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Plant Propagation

Plant propagation is the process of creating new plants. There are two types of plant propagation through which this can be achieved. New plants are created through either sexual or asexual propagation. Each of the methods have their own advantages, and each method involves different parts of the plant.

Sexual propagation occurs when the pollen unites with the egg. Genes are contributed by each of the parents to create a seed, which grows into a new plant. This method of propagation involves the reproductive parts of plants: flowering parts in angiosperms, cones in conifers, etc.

Sexual propagation has several advantages. For certain plants, it may be cheaper, faster, and/or easier than other methods. It minimizes the chances of disease transmission from the parents to the child plant. It may be the only way to create new varieties and to ensure hybrid vigor. For some species, it is the only viable propagation methods.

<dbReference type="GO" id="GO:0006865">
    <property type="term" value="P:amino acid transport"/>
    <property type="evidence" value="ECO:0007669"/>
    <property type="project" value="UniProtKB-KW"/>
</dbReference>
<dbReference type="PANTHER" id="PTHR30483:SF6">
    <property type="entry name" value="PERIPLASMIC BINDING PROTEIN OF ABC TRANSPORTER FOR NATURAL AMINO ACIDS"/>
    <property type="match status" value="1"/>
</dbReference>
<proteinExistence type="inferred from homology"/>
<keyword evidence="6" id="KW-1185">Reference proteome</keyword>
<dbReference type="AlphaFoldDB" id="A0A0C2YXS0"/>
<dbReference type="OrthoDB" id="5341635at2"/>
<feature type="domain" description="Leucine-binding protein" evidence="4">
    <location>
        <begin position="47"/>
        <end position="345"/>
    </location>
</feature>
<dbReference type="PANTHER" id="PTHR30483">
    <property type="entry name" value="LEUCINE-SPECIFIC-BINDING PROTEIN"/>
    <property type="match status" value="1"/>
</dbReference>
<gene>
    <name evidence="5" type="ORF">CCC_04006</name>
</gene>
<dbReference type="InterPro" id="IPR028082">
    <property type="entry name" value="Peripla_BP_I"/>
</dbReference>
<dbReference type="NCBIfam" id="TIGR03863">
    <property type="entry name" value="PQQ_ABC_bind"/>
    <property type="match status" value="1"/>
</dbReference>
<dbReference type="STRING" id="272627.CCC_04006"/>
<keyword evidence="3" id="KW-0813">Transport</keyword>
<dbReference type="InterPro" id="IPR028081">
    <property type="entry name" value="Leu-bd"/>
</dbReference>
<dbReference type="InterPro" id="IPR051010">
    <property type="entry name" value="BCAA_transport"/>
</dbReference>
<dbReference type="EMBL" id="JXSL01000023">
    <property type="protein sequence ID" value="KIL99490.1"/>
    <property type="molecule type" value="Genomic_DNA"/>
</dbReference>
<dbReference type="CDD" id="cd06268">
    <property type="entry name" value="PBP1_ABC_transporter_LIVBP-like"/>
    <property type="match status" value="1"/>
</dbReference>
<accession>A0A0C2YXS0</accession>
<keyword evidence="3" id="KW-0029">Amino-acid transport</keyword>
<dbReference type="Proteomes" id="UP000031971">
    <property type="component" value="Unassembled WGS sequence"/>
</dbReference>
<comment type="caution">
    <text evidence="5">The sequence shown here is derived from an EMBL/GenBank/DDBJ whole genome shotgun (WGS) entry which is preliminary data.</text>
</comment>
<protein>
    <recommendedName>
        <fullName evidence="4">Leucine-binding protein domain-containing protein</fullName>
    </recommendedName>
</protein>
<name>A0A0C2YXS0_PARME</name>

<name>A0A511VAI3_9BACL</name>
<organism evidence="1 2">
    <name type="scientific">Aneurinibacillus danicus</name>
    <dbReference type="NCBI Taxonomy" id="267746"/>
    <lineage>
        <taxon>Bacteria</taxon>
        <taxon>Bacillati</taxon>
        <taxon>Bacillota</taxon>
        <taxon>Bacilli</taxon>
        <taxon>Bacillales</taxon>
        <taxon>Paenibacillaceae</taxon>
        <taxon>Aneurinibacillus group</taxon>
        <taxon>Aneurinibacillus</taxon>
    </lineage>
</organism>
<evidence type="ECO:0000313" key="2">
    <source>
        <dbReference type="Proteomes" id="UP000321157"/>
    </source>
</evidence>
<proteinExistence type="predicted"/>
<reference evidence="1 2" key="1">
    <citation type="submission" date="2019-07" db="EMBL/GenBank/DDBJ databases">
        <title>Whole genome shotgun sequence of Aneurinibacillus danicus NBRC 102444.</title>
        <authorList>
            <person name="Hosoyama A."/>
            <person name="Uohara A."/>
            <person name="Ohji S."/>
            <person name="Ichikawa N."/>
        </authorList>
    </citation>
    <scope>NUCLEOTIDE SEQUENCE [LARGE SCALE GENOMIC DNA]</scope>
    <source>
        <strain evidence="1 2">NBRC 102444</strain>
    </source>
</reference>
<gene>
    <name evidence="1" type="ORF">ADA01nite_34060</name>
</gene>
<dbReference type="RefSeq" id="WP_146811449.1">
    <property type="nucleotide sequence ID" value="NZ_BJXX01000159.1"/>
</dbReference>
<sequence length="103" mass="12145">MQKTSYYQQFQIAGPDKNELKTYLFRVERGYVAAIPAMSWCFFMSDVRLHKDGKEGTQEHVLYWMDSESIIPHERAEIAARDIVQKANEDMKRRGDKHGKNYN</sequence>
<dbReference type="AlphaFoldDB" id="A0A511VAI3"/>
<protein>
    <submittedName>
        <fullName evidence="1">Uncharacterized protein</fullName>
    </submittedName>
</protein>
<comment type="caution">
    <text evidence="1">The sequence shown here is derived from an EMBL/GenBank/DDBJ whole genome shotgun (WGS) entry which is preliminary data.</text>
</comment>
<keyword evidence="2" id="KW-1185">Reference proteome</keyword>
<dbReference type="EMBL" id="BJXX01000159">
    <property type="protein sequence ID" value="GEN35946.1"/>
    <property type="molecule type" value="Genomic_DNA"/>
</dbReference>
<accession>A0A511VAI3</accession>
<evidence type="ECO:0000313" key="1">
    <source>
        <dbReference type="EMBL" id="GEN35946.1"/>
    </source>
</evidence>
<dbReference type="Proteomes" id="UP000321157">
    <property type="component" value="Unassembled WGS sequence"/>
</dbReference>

Asexual propagation occurs when part of a parent plant is taken to create a new plant. When this method is used, the child plant is genetically identical to the parent plant. This method of propagation involves the vegetative parts of the plant: roots, stems, buds, and leaves.

Asexual propagation is advantageous in certain situations. It may be the easiest or fastest way to propagate certain types of plants. It bypasses the juvenile stage of plant growth. And it is the only way one can perpetuate certain cultivars.